The German government, to be elected this weekend, looks likely to be pressed hard by France to support greater ambition for EU defence. That other European governments which have avoided making comments on AUKUS may be indicative of a wait-and-see approach to the implications for EU security and defence, and it is notable that only a small number of EU member states have made public re-statements of the importance of the US to European security.
The coincidence of the EU’s launch of its own strategy for the Indo-Pacific with the news of the creation of AUKUS, demonstrated how the region has become a focus of European collective concern.
Meanwhile, the EU’s Indo-Pacific strategy coming on the back of national German, Dutch, and indeed British, strategies illustrates that there is a belated catch-up with the US moves to rethink the response to a shifting locus of global military and economic power.
France’s position that it has been in the vanguard of responding to the new importance of the region because of its territories and citizens in the region is clearly ga(u)lled by the rediscovery of the Indo-Pacific by other states.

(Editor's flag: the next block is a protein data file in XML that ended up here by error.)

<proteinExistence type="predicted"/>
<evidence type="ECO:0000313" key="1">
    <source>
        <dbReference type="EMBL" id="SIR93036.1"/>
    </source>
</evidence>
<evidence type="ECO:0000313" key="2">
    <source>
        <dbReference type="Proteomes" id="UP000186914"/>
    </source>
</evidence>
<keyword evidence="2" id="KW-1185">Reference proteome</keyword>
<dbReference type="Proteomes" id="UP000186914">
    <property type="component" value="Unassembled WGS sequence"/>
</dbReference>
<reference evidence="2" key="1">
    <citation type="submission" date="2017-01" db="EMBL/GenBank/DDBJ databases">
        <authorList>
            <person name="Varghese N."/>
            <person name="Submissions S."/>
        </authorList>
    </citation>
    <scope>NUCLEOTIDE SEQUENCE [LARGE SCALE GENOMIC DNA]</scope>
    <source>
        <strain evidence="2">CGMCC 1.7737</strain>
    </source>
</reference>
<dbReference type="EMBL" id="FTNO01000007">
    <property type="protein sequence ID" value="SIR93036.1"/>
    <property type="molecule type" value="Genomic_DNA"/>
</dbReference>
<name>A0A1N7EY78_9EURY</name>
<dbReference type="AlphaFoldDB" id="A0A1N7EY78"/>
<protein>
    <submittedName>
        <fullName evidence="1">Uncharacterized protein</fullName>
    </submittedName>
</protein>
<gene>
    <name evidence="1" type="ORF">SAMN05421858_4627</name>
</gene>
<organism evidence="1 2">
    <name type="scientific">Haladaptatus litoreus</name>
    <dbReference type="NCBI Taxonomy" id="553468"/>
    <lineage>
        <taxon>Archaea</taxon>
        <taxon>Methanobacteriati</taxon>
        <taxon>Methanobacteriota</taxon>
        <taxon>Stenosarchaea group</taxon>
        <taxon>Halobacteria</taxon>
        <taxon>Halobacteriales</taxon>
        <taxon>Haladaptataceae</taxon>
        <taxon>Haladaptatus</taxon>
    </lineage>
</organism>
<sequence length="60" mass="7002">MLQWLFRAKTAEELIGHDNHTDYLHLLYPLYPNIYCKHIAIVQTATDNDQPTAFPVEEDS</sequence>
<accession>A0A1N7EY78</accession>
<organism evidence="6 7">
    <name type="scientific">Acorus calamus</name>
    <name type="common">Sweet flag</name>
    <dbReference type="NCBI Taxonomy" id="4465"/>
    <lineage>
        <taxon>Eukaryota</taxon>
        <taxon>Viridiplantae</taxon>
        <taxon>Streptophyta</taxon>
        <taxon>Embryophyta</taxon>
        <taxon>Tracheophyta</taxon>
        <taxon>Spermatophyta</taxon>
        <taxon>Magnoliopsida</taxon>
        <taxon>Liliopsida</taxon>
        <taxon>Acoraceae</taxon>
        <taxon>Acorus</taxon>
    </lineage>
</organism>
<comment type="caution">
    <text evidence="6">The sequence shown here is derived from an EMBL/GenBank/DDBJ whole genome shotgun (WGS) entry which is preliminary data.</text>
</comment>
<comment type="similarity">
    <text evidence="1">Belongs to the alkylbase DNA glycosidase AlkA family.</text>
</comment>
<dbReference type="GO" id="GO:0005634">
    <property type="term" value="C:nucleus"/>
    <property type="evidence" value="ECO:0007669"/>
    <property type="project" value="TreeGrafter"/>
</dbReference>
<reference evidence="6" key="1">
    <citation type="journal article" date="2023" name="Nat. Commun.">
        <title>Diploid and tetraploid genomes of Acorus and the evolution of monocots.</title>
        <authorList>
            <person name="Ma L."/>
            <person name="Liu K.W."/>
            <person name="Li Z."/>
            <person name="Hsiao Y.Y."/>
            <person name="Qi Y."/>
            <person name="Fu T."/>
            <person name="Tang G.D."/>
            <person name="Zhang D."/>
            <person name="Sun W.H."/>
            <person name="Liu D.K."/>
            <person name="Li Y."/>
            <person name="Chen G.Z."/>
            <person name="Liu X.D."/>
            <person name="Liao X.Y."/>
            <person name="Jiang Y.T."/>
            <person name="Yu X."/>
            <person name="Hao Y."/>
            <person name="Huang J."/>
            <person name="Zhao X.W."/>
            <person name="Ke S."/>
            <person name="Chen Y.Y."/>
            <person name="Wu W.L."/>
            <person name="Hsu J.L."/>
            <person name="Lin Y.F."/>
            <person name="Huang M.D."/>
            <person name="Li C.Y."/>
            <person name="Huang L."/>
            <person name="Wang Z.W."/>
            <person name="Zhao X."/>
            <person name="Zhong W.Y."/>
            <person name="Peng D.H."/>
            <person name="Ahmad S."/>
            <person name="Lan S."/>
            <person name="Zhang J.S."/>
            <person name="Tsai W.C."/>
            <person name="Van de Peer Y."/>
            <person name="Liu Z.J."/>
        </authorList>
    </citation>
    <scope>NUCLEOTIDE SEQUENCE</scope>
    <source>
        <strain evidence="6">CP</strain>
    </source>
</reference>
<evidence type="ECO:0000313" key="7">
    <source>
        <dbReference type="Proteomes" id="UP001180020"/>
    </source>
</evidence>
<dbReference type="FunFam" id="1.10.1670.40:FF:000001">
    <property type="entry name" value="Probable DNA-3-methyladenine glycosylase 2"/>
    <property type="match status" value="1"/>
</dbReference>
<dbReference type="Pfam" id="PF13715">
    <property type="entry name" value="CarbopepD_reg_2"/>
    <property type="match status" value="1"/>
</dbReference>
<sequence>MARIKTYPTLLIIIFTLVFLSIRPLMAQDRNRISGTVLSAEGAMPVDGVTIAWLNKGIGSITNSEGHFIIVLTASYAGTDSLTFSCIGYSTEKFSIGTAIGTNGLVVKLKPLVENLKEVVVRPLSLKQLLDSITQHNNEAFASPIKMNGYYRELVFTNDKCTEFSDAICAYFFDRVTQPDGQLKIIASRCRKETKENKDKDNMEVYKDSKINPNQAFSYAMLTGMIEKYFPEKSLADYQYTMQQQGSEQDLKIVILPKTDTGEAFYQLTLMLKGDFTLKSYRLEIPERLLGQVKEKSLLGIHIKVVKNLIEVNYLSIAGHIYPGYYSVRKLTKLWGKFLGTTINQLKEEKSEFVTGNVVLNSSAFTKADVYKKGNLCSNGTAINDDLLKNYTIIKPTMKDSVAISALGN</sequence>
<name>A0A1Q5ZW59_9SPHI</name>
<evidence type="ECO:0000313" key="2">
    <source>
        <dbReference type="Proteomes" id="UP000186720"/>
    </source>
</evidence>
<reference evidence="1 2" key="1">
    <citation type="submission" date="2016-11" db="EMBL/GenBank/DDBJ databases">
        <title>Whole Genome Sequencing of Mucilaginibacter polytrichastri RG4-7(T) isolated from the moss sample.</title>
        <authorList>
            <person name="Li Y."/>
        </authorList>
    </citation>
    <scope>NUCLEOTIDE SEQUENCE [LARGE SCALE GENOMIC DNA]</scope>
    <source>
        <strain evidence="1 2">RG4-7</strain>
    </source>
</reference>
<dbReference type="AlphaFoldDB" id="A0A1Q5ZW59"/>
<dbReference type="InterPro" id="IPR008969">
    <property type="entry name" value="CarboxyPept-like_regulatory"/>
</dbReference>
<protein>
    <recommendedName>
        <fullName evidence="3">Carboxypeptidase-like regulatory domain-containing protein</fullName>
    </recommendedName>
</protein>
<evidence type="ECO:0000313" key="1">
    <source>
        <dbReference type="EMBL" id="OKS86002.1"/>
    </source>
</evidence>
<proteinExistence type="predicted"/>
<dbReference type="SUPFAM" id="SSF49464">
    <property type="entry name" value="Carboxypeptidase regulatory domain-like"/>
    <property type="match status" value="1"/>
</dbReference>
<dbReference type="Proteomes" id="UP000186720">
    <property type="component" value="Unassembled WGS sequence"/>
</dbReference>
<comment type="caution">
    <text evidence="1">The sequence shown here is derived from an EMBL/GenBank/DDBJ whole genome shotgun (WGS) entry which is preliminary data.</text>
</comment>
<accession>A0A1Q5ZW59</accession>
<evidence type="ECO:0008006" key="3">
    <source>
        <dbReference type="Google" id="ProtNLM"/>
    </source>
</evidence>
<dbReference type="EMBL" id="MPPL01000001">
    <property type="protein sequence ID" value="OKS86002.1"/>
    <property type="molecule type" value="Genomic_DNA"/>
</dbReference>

And, aside from the impacts on France’s armaments industry of the loss of the Australian submarine contract, it has significant grounds for feeling aggrieved at its treatment as a dispensable partner in a region in which it has a significant stake.
The diplomatic spat over AUKUS does nothing to ease existing Franco-British tensions created as a consequence of Brexit. French Foreign Affairs Minister Jean-Yves Le Drian’s dismissal of Great Britain (‘… in this matter is a bit of a fifth wheel on the carriage’) provided a colourful example of insouciance on the importance of the UK within the AUKUS. But it also highlights that the bilateral military cooperation between the two countries has become stultified on both sides.
For the UK, AUKUS fits with the Indo-Pacific tilt and focus on growing the country’s science and technology power set out in the Integrated Review: London has ambitions for its foreign, security, defence and development policy, and looks to be trying to put muscle on the bones of Global Britain.
Oddly, though, central to the Integrated Review was also the position of the UK as a European power with global reach. If AUKUS (and the Afghanistan debacle) does spur the EU to do more collectively on defence and in turn, generates a perception by the US of diminished need for commitment to Europe, it will be an issue of UK concern.
The controversy around the creation of AUKUS, which is focused on Indo-Pacific security, has also served to highlight how intertwined the region has become to the debate on the future direction of European security.
By Professor Richard G. Whitman, Associate Fellow, Chatham House; University of Kent and former associate fellow at UK in a Changing Europe.